[gmx-users] Question on checkpoint files and restarts/continuity
Mark.Abraham at anu.edu.au
Fri Apr 13 02:55:22 CEST 2012
On 13/04/2012 2:36 AM, J. Nathan Scott wrote:
> Hi all,
> I had a very quick question I couldn't find an exact answer for that
> I'm sure someone here can answer very easily. The Gromacs website says
> "A .cpt file is produced by mdrun at specified intervals (mdrun -cpt),
> and contains information on all the state variables in a simulated
> system. In the case of a crash (hardware failure, power outage, etc),
> a checkpoint file can be used to resume the simulation exactly as it
> was before the failure. Simulations can also be extended using a
> checkpoint file.
> During the course of a normal mdrun process (provided that it runs for
> longer than one -cpt interval), two checkpoint files will be written,
> state.cpt and state_prev.cpt. When extending simulations, use
> state.cpt; the state_prev.cpt is a backup copy of the previous
> checkpoint, maintained in case something goes wrong at the current
> checkpoint. To convince yourself of this fact, you can inspect the
> contents of a checkpoint file with gmxcheck."
> My question is, does the checkpoint file have to contain positions,
> velocities, *and* forces to preserve continuity? If forces are *not*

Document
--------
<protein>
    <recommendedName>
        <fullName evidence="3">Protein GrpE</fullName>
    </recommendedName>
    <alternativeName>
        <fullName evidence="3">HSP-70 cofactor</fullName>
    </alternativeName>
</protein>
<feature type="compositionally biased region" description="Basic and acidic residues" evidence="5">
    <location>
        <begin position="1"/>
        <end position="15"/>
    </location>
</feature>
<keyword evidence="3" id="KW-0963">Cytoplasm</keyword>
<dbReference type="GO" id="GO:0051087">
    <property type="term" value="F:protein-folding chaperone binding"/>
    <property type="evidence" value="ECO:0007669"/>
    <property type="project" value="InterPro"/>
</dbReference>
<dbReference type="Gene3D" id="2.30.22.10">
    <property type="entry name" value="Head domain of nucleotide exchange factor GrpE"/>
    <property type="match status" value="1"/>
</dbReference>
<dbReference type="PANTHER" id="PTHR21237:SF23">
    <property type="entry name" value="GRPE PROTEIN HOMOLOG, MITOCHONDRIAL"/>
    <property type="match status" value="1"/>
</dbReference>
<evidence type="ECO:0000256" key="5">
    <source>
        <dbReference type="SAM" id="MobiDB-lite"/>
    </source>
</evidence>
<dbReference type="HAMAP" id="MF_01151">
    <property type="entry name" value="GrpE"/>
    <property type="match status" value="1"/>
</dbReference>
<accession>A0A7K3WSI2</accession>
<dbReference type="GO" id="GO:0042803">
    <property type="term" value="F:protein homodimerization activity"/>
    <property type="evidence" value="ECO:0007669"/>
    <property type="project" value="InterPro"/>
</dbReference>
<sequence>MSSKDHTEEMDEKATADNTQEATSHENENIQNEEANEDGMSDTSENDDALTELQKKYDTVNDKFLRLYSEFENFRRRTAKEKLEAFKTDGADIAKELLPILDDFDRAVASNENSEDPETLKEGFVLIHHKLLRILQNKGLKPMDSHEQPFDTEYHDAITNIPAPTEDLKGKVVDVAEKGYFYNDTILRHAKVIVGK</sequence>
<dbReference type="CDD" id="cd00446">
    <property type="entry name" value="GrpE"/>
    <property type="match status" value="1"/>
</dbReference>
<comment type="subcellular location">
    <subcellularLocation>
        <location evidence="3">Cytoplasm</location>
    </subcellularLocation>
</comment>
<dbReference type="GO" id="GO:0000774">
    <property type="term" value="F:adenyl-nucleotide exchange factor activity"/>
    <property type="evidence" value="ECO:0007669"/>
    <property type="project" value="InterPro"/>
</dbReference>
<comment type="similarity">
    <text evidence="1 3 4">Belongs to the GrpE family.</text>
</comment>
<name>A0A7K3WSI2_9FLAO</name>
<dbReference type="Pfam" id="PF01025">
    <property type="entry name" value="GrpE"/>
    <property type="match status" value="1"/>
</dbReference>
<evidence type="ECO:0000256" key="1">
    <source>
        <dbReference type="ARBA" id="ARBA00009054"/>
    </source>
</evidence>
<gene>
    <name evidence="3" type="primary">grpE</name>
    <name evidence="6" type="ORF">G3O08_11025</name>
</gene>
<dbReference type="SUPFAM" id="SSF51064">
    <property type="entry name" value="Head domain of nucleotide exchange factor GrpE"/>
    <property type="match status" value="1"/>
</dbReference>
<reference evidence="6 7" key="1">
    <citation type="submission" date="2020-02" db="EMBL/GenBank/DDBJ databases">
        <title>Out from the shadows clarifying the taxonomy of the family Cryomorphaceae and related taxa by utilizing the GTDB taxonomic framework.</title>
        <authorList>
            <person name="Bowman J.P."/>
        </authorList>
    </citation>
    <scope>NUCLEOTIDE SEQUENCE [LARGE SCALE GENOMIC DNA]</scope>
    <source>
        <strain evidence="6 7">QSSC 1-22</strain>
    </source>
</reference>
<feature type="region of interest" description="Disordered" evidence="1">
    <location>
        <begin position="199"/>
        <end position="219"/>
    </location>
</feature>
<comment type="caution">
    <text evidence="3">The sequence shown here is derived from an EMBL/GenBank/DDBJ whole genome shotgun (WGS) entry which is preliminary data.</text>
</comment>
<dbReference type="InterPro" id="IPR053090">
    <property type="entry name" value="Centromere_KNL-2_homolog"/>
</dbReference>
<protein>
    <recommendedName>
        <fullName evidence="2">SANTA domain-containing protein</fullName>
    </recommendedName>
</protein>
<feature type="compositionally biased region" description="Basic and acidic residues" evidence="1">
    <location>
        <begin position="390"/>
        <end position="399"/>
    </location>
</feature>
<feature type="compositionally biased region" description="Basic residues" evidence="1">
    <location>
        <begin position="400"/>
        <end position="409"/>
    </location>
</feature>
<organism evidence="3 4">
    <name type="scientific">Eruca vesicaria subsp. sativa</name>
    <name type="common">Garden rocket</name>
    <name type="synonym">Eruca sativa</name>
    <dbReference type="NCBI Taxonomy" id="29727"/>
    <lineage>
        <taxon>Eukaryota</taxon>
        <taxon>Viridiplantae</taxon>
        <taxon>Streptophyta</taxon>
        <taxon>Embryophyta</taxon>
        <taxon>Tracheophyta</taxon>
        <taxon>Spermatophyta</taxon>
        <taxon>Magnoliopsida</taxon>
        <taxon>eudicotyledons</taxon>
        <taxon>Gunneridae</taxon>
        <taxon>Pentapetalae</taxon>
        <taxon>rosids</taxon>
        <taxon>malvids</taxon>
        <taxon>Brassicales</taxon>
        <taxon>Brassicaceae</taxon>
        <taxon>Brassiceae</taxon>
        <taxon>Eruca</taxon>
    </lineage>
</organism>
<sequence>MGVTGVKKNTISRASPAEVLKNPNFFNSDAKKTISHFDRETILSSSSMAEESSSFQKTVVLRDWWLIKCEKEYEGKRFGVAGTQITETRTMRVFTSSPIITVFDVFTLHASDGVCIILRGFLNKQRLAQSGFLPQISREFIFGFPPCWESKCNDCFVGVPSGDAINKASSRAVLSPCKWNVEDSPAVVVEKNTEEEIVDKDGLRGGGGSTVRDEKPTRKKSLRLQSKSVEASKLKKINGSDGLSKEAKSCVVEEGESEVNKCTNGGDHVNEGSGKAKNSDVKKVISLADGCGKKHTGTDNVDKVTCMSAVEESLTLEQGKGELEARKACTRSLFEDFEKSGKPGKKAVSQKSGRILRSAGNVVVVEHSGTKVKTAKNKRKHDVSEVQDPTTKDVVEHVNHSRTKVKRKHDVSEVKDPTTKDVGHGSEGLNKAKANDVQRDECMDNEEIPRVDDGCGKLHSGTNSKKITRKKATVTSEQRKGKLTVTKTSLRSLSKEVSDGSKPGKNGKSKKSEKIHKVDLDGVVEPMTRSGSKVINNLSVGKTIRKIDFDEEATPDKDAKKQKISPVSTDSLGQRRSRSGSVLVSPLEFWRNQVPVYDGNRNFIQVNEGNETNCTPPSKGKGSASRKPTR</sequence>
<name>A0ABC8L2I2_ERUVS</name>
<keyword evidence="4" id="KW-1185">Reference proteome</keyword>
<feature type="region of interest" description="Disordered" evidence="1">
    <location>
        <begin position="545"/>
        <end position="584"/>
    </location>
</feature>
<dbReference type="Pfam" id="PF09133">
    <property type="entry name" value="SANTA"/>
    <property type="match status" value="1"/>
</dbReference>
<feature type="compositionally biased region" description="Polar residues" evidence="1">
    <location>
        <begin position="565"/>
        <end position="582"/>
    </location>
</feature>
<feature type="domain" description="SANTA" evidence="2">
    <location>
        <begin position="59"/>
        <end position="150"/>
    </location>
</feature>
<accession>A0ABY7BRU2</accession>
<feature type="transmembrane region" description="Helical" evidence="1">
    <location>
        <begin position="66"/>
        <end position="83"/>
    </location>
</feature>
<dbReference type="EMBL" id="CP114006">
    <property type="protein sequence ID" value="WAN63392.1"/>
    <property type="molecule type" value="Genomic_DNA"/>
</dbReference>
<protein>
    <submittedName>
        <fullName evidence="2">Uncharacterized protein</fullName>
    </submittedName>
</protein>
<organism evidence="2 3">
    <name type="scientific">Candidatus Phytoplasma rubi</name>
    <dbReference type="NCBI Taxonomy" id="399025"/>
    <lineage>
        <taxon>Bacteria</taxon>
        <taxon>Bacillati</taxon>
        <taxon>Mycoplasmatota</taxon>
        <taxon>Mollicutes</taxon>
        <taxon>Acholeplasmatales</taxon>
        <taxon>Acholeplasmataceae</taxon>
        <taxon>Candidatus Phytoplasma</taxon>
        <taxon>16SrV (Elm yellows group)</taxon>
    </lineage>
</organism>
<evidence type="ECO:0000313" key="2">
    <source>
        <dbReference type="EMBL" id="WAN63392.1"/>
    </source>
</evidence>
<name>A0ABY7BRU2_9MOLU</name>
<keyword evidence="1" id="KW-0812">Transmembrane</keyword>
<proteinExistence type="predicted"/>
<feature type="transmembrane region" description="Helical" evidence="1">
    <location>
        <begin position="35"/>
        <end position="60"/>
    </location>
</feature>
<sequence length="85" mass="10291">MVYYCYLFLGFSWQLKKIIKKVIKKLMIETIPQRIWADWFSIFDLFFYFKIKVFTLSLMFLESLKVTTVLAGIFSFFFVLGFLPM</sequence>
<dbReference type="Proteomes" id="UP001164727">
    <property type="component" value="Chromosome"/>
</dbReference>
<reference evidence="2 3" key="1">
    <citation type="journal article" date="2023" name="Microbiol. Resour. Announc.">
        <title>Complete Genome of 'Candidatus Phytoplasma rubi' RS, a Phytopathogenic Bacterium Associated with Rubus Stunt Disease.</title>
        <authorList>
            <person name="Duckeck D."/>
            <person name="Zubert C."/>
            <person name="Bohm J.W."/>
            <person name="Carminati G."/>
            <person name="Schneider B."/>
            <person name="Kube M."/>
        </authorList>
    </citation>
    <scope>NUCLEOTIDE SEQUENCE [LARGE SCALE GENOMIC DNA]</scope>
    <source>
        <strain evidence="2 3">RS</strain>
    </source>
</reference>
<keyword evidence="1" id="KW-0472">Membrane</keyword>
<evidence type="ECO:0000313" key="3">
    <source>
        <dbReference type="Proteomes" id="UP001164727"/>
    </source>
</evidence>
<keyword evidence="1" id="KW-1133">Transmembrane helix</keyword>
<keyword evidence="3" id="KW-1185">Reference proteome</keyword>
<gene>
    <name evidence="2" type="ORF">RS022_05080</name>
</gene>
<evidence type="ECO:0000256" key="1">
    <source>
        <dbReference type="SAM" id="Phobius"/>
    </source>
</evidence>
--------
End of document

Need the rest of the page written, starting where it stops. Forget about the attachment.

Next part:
> included in the checkpoint file, would that mean that they'd be
> recalculated based on positions when the simulation resumes, thereby
> creating a (slight) discontinuity in the trajectory?
Forces are used to calculate updates to velocities and positions.
There'd be no reason to store the forces for a restart if you've done
the update, and that's how the checkpoint works. You'll see in a gmxdump
of a .cpt that there is no force vector. As such, there cannot be a
discontinuity other than the length of walltime between the update and
the calculation of new forces. :-P See Fig 3.3. of the GROMACS manual.
Checkpoint is part of step 4.
> On a closely related topic, some colleagues are attempting to use an
> existing trajectory to start new simulations ("branching" points if
> you will). I have advised them that using grompp's -time option, the
> .trr file, and the .edr file for the existing trajectory to generate
> new .tpr files is probably the way to go, since positions and
> velocities will be read from the .trr file (their .trr file does not
> contain any force information)
... which isn't read anyway.
> and the information from the .edr file
> will preserve system equilibration via the coupling constants. They
> actually *want* these simulations to diverge. Have I misunderstood
> anything about the way these files are used/work? Does this seem like
> a reasonable procedure or is there a preferred method for doing
> something like this?
These restarts are (in principle) non-divergent. In practice, they will
slowly diverge for the kinds of reasons discussed here
diverging is possible if you re-generate velocities (don't know how this
interacts with grompp -time, but there are various obvious solutions if
it doesn't work - gmxcheck is your friend here), but then you have to
> Thanks in advance for any help you can provide.
> J. Nathan Scott, Ph.D.
> Postdoctoral Fellow
> Department of Chemistry and Biochemistry
> Montana State University
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